The county, like all of Western Oregon north of the Rogue Valley leaned strongly
Shale is a fine-grained, clastic sedimentary rock composed of mud, a mix of flakes of clay minerals and tiny fragments of other minerals quartz and calcite. Shale is characterized by breaks along thin laminae or parallel layering or bedding less than one centimeter in thickness, called fissility, it is the most common sedimentary rock. Shale exhibits varying degrees of fissility, breaking into thin layers splintery and parallel to the otherwise indistinguishable bedding plane because of the parallel orientation of clay mineral flakes. Non-fissile rocks of similar composition but made of particles smaller than 0.06 mm are described as mudstones or claystones. Rocks with similar particle sizes but with less clay and therefore grittier are siltstones. Shales are composed of clay minerals and quartz grain, are grey. Addition of variable amounts of minor constituents alters the color of the rock. Black shale results from the presence of greater than one percent carbonaceous material and indicates a reducing environment.
Black shale can be referred to as black metal. Red and green colors are indicative of ferric oxide, iron hydroxide, or micaceous minerals. Clays are the major constituent of other mudrocks; the clay minerals represented are kaolinite and illite. Clay minerals of Late Tertiary mudstones are expandable smectites whereas in older rocks in mid- to early Paleozoic shales illites predominate; the transformation of smectite to illite produces silica, calcium, magnesium and water. These released elements form authigenic quartz, calcite, ankerite and albite, all trace to minor minerals found in shales and other mudrocks. Shales and mudrocks contain 95 percent of the organic matter in all sedimentary rocks. However, this amounts to less than one percent by mass in an average shale. Black shales, which form in anoxic conditions, contain reduced free carbon along with ferrous iron and sulfur. Pyrite and amorphous iron sulfide along with carbon produce the black coloration; the process in the rock cycle which forms shale is called compaction.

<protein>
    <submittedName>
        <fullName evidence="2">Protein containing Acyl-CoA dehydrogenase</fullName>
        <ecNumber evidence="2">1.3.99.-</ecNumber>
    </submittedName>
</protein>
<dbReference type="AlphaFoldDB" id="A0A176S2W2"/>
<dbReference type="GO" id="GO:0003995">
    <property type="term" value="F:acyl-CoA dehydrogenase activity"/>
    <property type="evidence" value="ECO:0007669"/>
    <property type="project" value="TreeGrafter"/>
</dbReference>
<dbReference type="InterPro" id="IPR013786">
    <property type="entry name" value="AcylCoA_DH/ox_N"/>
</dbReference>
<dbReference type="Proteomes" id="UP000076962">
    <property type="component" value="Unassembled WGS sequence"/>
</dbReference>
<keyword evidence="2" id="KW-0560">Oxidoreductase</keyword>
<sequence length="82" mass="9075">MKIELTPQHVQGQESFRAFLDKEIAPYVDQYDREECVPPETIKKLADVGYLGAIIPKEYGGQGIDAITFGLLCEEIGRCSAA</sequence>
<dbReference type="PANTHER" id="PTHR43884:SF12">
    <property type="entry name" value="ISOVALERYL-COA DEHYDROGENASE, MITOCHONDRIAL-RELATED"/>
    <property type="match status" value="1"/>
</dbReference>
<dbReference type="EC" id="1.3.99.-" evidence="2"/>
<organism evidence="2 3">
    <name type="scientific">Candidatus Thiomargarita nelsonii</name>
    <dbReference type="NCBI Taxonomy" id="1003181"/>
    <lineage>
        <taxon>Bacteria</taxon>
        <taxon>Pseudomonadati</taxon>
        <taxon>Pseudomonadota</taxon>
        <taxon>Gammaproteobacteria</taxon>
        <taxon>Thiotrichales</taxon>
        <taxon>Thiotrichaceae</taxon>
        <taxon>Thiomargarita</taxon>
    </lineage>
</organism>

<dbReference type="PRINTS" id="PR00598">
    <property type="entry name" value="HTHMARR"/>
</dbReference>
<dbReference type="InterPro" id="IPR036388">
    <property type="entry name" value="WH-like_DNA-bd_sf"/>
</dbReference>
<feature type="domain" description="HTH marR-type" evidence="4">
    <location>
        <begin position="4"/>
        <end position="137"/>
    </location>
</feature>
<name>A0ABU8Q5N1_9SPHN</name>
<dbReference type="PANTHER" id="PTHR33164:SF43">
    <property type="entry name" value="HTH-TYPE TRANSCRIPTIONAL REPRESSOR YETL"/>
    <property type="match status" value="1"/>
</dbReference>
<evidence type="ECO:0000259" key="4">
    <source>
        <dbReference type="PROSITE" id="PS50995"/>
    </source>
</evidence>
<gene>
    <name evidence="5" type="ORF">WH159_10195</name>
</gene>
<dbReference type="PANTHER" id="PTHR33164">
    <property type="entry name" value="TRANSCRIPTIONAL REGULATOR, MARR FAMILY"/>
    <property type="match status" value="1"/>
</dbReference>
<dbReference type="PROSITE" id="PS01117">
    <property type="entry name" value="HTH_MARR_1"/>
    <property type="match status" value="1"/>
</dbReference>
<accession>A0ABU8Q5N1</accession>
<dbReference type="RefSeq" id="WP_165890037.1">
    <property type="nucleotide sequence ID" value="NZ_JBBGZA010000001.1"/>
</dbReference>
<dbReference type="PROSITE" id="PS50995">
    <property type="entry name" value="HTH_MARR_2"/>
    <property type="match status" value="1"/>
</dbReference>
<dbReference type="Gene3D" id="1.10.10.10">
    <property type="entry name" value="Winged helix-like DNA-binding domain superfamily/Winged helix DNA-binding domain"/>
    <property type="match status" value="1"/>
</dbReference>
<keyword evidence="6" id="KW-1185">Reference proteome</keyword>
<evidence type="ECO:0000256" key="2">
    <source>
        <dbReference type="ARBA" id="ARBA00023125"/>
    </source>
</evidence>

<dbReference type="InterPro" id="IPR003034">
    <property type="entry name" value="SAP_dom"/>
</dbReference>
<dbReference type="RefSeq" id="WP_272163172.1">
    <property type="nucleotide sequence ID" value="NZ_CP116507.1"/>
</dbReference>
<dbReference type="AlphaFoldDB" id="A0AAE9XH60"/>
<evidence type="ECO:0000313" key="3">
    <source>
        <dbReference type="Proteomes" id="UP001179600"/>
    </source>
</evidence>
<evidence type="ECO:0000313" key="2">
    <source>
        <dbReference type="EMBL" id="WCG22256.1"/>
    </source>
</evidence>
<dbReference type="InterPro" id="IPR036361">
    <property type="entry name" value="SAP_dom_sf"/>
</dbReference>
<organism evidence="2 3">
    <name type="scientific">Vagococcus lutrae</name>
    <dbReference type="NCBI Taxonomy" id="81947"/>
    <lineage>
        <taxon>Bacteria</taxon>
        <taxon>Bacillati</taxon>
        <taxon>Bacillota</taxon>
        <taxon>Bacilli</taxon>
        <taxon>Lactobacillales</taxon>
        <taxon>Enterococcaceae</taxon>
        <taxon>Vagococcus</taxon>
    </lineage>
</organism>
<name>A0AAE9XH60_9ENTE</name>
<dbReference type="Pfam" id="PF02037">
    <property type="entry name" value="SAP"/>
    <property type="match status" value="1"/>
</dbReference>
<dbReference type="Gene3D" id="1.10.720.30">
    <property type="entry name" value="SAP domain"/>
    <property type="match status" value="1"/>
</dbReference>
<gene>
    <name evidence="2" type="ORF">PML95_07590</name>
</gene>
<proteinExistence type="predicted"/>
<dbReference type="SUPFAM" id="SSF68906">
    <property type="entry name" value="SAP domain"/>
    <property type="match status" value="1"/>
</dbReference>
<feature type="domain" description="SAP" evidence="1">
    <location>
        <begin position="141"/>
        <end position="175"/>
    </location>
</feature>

The fine particles that compose shale can remain suspended in water long after the larger particles of sand have deposited. Shales are deposited in slow moving water and are found in lakes and lagoonal deposits, in river deltas, on floodplains and offshore from beach sands, they can be deposited in sedimentary basins and on the continental shelf, in deep, quiet water.'Black shales' are dark, as a result of being rich in unoxidized carbon. Common in some Paleozoic and Mesozoic strata, black shales were deposited in anoxic, reducing environments, such as in stagnant water columns; some black shales contain abundant heavy metals such as molybdenum, uranium and zinc. The enriched values are of controversial origin, having been alternatively attributed to input from hydrothermal fluids during or after sedimentation or to slow accumulation from sea water over long periods of sedimentation. Fossils, animal tracks/burrows and raindrop impact craters are sometimes preserved on shale bedding surfaces.
Shales may contain concretions consisting of pyrite, apatite, or various carbonate minerals. Shales that are subject to heat and pressure of metamorphism alter into a hard, metamorphic rock known as slate. With continued increase in metamorphic grade the sequence is phyllite schist and gneiss. Before the mid-19th century, the terms slate and schist were not distinguished. In the context of underground coal mining, shale was referred to as slate well into the 20th century. Bakken Formation Barnett Shale Bearpaw Formation Burgess Shale Marcellus Formation Mazon Creek fossil beds Oil shale – Organic-rich fine-grained sedimentary rock containing kerogen Shale gas Shale gas in the United States Wheeler Shale Wianamatta Shale Media related to Shale at Wikimedia Commons